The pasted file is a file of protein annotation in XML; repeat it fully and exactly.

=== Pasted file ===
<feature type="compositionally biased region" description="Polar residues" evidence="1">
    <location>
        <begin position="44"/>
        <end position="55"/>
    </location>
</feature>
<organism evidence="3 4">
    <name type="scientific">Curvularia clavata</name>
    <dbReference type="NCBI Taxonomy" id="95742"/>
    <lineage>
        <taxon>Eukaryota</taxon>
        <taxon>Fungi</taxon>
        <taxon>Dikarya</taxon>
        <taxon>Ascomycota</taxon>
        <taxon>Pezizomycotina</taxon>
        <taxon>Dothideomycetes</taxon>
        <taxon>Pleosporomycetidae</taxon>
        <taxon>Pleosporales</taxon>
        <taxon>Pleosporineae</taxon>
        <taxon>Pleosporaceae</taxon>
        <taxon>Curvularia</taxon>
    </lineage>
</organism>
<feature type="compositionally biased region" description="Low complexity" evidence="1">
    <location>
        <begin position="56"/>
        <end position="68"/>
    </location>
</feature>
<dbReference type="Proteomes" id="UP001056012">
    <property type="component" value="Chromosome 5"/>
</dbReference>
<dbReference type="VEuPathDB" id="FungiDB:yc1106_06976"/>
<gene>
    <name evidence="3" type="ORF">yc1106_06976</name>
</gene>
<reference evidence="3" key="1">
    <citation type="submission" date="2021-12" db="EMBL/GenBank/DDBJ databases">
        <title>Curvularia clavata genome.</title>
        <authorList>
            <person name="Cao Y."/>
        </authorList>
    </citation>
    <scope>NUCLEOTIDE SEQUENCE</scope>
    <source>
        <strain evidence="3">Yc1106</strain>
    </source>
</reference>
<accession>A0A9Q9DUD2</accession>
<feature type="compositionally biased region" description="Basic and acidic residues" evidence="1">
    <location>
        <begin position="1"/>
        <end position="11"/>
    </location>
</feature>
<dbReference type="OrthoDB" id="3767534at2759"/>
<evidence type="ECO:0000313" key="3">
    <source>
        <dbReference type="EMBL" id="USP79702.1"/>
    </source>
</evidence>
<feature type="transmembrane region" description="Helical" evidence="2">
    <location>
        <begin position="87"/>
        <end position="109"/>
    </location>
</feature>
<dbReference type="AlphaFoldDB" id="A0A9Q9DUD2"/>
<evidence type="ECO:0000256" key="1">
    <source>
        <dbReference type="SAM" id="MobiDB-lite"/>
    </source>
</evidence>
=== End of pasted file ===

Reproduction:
<feature type="compositionally biased region" description="Polar residues" evidence="1">
    <location>
        <begin position="44"/>
        <end position="55"/>
    </location>
</feature>
<organism evidence="3 4">
    <name type="scientific">Curvularia clavata</name>
    <dbReference type="NCBI Taxonomy" id="95742"/>
    <lineage>
        <taxon>Eukaryota</taxon>
        <taxon>Fungi</taxon>
        <taxon>Dikarya</taxon>
        <taxon>Ascomycota</taxon>
        <taxon>Pezizomycotina</taxon>
        <taxon>Dothideomycetes</taxon>
        <taxon>Pleosporomycetidae</taxon>
        <taxon>Pleosporales</taxon>
        <taxon>Pleosporineae</taxon>
        <taxon>Pleosporaceae</taxon>
        <taxon>Curvularia</taxon>
    </lineage>
</organism>
<feature type="compositionally biased region" description="Low complexity" evidence="1">
    <location>
        <begin position="56"/>
        <end position="68"/>
    </location>
</feature>
<dbReference type="Proteomes" id="UP001056012">
    <property type="component" value="Chromosome 5"/>
</dbReference>
<dbReference type="VEuPathDB" id="FungiDB:yc1106_06976"/>
<gene>
    <name evidence="3" type="ORF">yc1106_06976</name>
</gene>
<reference evidence="3" key="1">
    <citation type="submission" date="2021-12" db="EMBL/GenBank/DDBJ databases">
        <title>Curvularia clavata genome.</title>
        <authorList>
            <person name="Cao Y."/>
        </authorList>
    </citation>
    <scope>NUCLEOTIDE SEQUENCE</scope>
    <source>
        <strain evidence="3">Yc1106</strain>
    </source>
</reference>
<accession>A0A9Q9DUD2</accession>
<feature type="compositionally biased region" description="Basic and acidic residues" evidence="1">
    <location>
        <begin position="1"/>
        <end position="11"/>
    </location>
</feature>
<dbReference type="OrthoDB" id="3767534at2759"/>
<evidence type="ECO:0000313" key="3">
    <source>
        <dbReference type="EMBL" id="USP79702.1"/>
    </source>
</evidence>
<feature type="transmembrane region" description="Helical" evidence="2">
    <location>
        <begin position="87"/>
        <end position="109"/>
    </location>
</feature>
<dbReference type="AlphaFoldDB" id="A0A9Q9DUD2"/>
<evidence type="ECO:0000256" key="1">
    <source>
        <dbReference type="SAM" id="MobiDB-lite"/>
    </source>
</evidence>